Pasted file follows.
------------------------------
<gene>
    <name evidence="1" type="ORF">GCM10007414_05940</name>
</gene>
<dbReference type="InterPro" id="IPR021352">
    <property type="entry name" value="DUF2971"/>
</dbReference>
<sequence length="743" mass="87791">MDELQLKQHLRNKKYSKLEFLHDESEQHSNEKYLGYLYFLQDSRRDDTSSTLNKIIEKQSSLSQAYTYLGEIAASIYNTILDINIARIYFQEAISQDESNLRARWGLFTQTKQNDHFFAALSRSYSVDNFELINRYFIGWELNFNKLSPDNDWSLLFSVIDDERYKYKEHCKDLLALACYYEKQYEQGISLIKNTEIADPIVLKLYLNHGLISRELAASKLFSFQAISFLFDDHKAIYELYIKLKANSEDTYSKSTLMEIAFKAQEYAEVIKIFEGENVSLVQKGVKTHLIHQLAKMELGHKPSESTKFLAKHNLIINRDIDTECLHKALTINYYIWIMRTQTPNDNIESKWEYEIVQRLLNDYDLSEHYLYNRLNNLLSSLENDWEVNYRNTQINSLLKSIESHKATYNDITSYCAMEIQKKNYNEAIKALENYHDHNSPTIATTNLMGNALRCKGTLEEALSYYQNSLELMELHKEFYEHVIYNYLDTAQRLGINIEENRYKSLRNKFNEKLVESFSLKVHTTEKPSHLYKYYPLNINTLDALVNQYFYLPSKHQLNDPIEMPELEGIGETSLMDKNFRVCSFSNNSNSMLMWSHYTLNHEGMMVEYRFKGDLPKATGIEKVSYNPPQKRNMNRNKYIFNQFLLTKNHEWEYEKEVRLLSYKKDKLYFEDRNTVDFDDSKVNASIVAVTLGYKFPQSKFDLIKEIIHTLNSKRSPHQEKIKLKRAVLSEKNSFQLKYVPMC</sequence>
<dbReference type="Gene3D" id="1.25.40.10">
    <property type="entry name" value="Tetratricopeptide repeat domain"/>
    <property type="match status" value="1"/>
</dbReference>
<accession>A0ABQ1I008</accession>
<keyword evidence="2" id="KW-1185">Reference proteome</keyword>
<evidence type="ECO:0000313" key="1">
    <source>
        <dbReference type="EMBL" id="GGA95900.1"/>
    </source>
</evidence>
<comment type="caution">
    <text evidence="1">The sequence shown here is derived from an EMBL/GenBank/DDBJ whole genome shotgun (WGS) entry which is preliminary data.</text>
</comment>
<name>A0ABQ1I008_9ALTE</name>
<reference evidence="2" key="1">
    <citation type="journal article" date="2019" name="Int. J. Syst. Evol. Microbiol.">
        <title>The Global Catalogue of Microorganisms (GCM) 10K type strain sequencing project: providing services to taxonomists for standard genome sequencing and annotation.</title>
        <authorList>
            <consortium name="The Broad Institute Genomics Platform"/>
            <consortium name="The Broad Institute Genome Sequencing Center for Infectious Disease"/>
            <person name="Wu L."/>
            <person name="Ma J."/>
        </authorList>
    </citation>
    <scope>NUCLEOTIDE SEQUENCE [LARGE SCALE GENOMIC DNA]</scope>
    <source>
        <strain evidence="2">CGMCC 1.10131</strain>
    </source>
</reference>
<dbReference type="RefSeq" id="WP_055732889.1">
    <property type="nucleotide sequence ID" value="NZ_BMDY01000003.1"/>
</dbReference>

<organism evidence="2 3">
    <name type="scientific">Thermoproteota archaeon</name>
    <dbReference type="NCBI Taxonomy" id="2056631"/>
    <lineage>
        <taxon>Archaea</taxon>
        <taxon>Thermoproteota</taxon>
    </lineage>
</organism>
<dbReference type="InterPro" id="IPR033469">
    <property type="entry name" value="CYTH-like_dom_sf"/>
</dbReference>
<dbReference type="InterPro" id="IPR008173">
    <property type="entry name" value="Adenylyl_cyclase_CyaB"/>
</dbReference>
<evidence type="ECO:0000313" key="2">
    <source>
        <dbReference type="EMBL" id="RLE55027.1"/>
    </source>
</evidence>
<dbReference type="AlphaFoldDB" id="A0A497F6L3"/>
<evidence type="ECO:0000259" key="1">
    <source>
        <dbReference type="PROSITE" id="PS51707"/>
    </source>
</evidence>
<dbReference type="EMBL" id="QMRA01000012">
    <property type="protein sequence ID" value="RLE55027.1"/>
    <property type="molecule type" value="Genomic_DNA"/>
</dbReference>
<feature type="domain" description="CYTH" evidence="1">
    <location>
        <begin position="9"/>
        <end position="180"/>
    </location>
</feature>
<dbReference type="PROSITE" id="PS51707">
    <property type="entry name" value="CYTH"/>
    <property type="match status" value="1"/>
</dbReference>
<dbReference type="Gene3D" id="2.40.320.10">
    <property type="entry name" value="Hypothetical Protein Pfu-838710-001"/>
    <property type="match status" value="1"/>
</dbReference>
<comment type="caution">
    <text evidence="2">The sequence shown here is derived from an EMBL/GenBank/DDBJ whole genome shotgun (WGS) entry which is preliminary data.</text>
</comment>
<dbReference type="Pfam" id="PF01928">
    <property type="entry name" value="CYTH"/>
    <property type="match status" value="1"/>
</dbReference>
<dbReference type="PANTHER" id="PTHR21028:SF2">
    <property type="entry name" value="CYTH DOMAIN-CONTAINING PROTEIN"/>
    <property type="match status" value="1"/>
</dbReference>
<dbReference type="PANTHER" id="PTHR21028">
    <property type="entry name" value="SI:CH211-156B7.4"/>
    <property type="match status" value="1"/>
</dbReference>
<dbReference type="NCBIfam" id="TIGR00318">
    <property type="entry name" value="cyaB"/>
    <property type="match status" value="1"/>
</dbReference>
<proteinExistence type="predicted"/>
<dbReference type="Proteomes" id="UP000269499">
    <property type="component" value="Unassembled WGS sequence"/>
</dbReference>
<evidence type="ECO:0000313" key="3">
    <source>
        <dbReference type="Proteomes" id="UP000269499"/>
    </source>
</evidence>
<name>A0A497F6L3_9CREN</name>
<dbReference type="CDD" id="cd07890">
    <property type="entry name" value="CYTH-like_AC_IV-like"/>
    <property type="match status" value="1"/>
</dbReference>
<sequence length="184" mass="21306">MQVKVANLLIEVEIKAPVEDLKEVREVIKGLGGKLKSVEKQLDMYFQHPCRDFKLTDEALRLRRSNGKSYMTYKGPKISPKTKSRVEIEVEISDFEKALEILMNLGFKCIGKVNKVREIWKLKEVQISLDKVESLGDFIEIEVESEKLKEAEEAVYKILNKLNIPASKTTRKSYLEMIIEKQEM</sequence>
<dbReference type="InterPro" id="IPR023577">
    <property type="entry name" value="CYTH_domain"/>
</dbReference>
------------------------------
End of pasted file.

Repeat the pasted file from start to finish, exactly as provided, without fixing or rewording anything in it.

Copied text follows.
<gene>
    <name evidence="1" type="ORF">GCM10007414_05940</name>
</gene>
<dbReference type="InterPro" id="IPR021352">
    <property type="entry name" value="DUF2971"/>
</dbReference>
<sequence length="743" mass="87791">MDELQLKQHLRNKKYSKLEFLHDESEQHSNEKYLGYLYFLQDSRRDDTSSTLNKIIEKQSSLSQAYTYLGEIAASIYNTILDINIARIYFQEAISQDESNLRARWGLFTQTKQNDHFFAALSRSYSVDNFELINRYFIGWELNFNKLSPDNDWSLLFSVIDDERYKYKEHCKDLLALACYYEKQYEQGISLIKNTEIADPIVLKLYLNHGLISRELAASKLFSFQAISFLFDDHKAIYELYIKLKANSEDTYSKSTLMEIAFKAQEYAEVIKIFEGENVSLVQKGVKTHLIHQLAKMELGHKPSESTKFLAKHNLIINRDIDTECLHKALTINYYIWIMRTQTPNDNIESKWEYEIVQRLLNDYDLSEHYLYNRLNNLLSSLENDWEVNYRNTQINSLLKSIESHKATYNDITSYCAMEIQKKNYNEAIKALENYHDHNSPTIATTNLMGNALRCKGTLEEALSYYQNSLELMELHKEFYEHVIYNYLDTAQRLGINIEENRYKSLRNKFNEKLVESFSLKVHTTEKPSHLYKYYPLNINTLDALVNQYFYLPSKHQLNDPIEMPELEGIGETSLMDKNFRVCSFSNNSNSMLMWSHYTLNHEGMMVEYRFKGDLPKATGIEKVSYNPPQKRNMNRNKYIFNQFLLTKNHEWEYEKEVRLLSYKKDKLYFEDRNTVDFDDSKVNASIVAVTLGYKFPQSKFDLIKEIIHTLNSKRSPHQEKIKLKRAVLSEKNSFQLKYVPMC</sequence>
<dbReference type="Gene3D" id="1.25.40.10">
    <property type="entry name" value="Tetratricopeptide repeat domain"/>
    <property type="match status" value="1"/>
</dbReference>
<accession>A0ABQ1I008</accession>
<keyword evidence="2" id="KW-1185">Reference proteome</keyword>
<evidence type="ECO:0000313" key="1">
    <source>
        <dbReference type="EMBL" id="GGA95900.1"/>
    </source>
</evidence>
<comment type="caution">
    <text evidence="1">The sequence shown here is derived from an EMBL/GenBank/DDBJ whole genome shotgun (WGS) entry which is preliminary data.</text>
</comment>
<name>A0ABQ1I008_9ALTE</name>
<reference evidence="2" key="1">
    <citation type="journal article" date="2019" name="Int. J. Syst. Evol. Microbiol.">
        <title>The Global Catalogue of Microorganisms (GCM) 10K type strain sequencing project: providing services to taxonomists for standard genome sequencing and annotation.</title>
        <authorList>
            <consortium name="The Broad Institute Genomics Platform"/>
            <consortium name="The Broad Institute Genome Sequencing Center for Infectious Disease"/>
            <person name="Wu L."/>
            <person name="Ma J."/>
        </authorList>
    </citation>
    <scope>NUCLEOTIDE SEQUENCE [LARGE SCALE GENOMIC DNA]</scope>
    <source>
        <strain evidence="2">CGMCC 1.10131</strain>
    </source>
</reference>
<dbReference type="RefSeq" id="WP_055732889.1">
    <property type="nucleotide sequence ID" value="NZ_BMDY01000003.1"/>
</dbReference>

<organism evidence="2 3">
    <name type="scientific">Thermoproteota archaeon</name>
    <dbReference type="NCBI Taxonomy" id="2056631"/>
    <lineage>
        <taxon>Archaea</taxon>
        <taxon>Thermoproteota</taxon>
    </lineage>
</organism>
<dbReference type="InterPro" id="IPR033469">
    <property type="entry name" value="CYTH-like_dom_sf"/>
</dbReference>
<dbReference type="InterPro" id="IPR008173">
    <property type="entry name" value="Adenylyl_cyclase_CyaB"/>
</dbReference>
<evidence type="ECO:0000313" key="2">
    <source>
        <dbReference type="EMBL" id="RLE55027.1"/>
    </source>
</evidence>
<dbReference type="AlphaFoldDB" id="A0A497F6L3"/>
<evidence type="ECO:0000259" key="1">
    <source>
        <dbReference type="PROSITE" id="PS51707"/>
    </source>
</evidence>
<dbReference type="EMBL" id="QMRA01000012">
    <property type="protein sequence ID" value="RLE55027.1"/>
    <property type="molecule type" value="Genomic_DNA"/>
</dbReference>
<feature type="domain" description="CYTH" evidence="1">
    <location>
        <begin position="9"/>
        <end position="180"/>
    </location>
</feature>
<dbReference type="PROSITE" id="PS51707">
    <property type="entry name" value="CYTH"/>
    <property type="match status" value="1"/>
</dbReference>
<dbReference type="Gene3D" id="2.40.320.10">
    <property type="entry name" value="Hypothetical Protein Pfu-838710-001"/>
    <property type="match status" value="1"/>
</dbReference>
<comment type="caution">
    <text evidence="2">The sequence shown here is derived from an EMBL/GenBank/DDBJ whole genome shotgun (WGS) entry which is preliminary data.</text>
</comment>
<dbReference type="Pfam" id="PF01928">
    <property type="entry name" value="CYTH"/>
    <property type="match status" value="1"/>
</dbReference>
<dbReference type="PANTHER" id="PTHR21028:SF2">
    <property type="entry name" value="CYTH DOMAIN-CONTAINING PROTEIN"/>
    <property type="match status" value="1"/>
</dbReference>
<dbReference type="PANTHER" id="PTHR21028">
    <property type="entry name" value="SI:CH211-156B7.4"/>
    <property type="match status" value="1"/>
</dbReference>
<dbReference type="NCBIfam" id="TIGR00318">
    <property type="entry name" value="cyaB"/>
    <property type="match status" value="1"/>
</dbReference>
<proteinExistence type="predicted"/>
<dbReference type="Proteomes" id="UP000269499">
    <property type="component" value="Unassembled WGS sequence"/>
</dbReference>
<evidence type="ECO:0000313" key="3">
    <source>
        <dbReference type="Proteomes" id="UP000269499"/>
    </source>
</evidence>
<name>A0A497F6L3_9CREN</name>
<dbReference type="CDD" id="cd07890">
    <property type="entry name" value="CYTH-like_AC_IV-like"/>
    <property type="match status" value="1"/>
</dbReference>
<sequence length="184" mass="21306">MQVKVANLLIEVEIKAPVEDLKEVREVIKGLGGKLKSVEKQLDMYFQHPCRDFKLTDEALRLRRSNGKSYMTYKGPKISPKTKSRVEIEVEISDFEKALEILMNLGFKCIGKVNKVREIWKLKEVQISLDKVESLGDFIEIEVESEKLKEAEEAVYKILNKLNIPASKTTRKSYLEMIIEKQEM</sequence>
<dbReference type="InterPro" id="IPR023577">
    <property type="entry name" value="CYTH_domain"/>
</dbReference>